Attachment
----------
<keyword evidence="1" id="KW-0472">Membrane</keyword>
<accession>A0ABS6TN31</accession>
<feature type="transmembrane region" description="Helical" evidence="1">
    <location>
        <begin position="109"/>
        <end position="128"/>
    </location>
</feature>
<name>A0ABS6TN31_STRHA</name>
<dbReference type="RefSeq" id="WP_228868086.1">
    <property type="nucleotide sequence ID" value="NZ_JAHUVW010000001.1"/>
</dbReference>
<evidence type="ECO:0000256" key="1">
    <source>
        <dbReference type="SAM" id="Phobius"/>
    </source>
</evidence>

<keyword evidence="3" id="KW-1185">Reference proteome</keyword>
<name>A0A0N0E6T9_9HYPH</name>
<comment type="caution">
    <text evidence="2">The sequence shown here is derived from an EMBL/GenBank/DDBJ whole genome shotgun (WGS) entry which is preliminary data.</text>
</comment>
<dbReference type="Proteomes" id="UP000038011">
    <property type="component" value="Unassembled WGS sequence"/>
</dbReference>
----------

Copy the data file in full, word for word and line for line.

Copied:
<keyword evidence="1" id="KW-0472">Membrane</keyword>
<accession>A0ABS6TN31</accession>
<feature type="transmembrane region" description="Helical" evidence="1">
    <location>
        <begin position="109"/>
        <end position="128"/>
    </location>
</feature>
<name>A0ABS6TN31_STRHA</name>
<dbReference type="RefSeq" id="WP_228868086.1">
    <property type="nucleotide sequence ID" value="NZ_JAHUVW010000001.1"/>
</dbReference>
<evidence type="ECO:0000256" key="1">
    <source>
        <dbReference type="SAM" id="Phobius"/>
    </source>
</evidence>

<keyword evidence="3" id="KW-1185">Reference proteome</keyword>
<name>A0A0N0E6T9_9HYPH</name>
<comment type="caution">
    <text evidence="2">The sequence shown here is derived from an EMBL/GenBank/DDBJ whole genome shotgun (WGS) entry which is preliminary data.</text>
</comment>
<dbReference type="Proteomes" id="UP000038011">
    <property type="component" value="Unassembled WGS sequence"/>
</dbReference>